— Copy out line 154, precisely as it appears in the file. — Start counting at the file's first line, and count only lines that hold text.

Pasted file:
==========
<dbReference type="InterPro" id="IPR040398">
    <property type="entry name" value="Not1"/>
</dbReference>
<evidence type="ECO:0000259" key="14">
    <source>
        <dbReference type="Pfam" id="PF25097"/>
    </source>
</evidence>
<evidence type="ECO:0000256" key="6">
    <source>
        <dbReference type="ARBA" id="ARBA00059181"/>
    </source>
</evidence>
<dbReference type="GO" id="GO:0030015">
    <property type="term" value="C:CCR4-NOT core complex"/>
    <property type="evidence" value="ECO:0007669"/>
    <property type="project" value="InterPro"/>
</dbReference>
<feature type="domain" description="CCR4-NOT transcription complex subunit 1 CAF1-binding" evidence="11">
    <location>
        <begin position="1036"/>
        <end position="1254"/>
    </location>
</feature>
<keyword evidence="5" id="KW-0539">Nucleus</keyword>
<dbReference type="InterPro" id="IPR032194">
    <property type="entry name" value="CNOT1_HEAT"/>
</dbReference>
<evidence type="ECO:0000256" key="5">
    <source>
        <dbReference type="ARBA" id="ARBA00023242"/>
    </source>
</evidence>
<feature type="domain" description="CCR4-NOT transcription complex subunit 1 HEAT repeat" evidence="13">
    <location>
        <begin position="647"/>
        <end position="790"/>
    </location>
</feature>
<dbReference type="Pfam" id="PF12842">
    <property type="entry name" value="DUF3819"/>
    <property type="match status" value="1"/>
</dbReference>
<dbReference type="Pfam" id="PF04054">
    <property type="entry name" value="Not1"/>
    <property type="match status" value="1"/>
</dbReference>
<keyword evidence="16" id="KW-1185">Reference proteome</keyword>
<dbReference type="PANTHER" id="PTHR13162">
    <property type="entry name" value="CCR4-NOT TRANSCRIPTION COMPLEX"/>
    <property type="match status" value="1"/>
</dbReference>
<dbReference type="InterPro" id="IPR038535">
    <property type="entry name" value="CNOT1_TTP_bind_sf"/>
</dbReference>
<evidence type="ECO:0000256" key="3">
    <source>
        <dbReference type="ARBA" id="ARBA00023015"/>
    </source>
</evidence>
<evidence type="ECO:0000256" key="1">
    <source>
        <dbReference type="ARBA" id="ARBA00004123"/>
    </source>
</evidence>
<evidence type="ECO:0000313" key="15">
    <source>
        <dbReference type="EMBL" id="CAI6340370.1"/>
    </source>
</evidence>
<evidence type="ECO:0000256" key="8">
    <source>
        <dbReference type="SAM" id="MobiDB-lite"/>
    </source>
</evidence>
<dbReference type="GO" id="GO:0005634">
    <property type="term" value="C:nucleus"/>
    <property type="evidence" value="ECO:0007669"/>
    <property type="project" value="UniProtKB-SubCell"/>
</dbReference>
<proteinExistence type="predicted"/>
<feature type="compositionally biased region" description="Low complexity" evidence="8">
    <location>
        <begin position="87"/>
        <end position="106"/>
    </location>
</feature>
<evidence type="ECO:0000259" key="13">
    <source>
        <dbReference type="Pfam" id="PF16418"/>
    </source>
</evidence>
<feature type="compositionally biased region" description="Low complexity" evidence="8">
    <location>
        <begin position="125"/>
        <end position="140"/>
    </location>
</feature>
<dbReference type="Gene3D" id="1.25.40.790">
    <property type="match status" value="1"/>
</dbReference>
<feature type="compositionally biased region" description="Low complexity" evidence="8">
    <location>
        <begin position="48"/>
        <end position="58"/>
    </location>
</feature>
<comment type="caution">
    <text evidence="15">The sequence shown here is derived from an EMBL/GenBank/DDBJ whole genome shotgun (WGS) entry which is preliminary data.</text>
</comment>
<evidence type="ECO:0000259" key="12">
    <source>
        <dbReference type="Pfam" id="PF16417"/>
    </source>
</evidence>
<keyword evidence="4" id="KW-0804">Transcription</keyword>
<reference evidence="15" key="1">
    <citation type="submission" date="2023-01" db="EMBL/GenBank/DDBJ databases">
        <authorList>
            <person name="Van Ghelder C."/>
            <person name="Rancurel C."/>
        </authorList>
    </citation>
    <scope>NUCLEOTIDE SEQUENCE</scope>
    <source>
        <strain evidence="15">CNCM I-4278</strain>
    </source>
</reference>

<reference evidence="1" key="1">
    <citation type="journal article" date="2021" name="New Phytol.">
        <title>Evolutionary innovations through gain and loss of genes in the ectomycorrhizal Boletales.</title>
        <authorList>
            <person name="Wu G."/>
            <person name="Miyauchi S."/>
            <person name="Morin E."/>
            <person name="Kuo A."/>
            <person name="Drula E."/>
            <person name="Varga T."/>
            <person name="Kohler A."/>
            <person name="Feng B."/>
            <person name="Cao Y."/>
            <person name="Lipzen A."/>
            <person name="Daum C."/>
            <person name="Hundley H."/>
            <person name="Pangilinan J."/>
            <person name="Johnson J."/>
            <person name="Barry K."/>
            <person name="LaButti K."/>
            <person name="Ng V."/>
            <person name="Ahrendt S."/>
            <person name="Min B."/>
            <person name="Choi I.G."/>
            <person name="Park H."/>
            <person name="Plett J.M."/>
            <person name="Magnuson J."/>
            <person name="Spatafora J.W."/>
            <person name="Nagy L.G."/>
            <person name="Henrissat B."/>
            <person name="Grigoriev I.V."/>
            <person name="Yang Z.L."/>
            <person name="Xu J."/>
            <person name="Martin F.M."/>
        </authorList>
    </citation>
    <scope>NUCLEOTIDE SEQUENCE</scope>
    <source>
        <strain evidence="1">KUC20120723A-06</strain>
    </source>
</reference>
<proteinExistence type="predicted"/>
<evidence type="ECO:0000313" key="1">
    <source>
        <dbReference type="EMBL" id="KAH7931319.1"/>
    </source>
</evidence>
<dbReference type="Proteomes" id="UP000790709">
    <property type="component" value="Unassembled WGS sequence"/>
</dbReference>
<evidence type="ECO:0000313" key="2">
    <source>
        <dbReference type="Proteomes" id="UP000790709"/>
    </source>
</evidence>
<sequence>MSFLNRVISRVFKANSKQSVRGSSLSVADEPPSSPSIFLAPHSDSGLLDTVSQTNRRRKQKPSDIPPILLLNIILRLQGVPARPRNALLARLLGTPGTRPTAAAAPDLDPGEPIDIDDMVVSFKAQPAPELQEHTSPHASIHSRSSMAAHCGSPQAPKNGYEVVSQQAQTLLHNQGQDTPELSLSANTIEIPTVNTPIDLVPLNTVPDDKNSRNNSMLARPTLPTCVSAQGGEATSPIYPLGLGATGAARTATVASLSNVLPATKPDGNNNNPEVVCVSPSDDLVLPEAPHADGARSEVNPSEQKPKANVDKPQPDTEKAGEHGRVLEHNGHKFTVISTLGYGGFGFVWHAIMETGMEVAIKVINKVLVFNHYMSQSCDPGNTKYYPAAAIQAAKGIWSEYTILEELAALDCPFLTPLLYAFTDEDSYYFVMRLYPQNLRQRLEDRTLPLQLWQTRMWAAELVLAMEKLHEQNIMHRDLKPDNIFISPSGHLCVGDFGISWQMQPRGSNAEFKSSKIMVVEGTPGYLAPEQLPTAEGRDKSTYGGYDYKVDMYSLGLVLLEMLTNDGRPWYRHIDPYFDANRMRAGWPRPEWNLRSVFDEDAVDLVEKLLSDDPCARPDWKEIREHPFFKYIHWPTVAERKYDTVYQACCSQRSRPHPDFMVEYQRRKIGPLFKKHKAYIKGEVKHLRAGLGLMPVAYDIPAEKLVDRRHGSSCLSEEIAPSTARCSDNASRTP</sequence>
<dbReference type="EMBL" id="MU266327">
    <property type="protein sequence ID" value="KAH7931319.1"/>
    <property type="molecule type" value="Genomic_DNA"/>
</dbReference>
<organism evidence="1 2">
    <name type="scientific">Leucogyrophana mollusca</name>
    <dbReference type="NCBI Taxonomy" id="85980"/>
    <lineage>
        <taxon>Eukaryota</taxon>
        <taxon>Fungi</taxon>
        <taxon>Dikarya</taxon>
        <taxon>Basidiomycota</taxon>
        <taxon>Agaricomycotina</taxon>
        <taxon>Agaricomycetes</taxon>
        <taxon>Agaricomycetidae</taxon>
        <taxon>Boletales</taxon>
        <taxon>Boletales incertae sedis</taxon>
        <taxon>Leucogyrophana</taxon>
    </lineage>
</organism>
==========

            <person name="Plett J.M."/>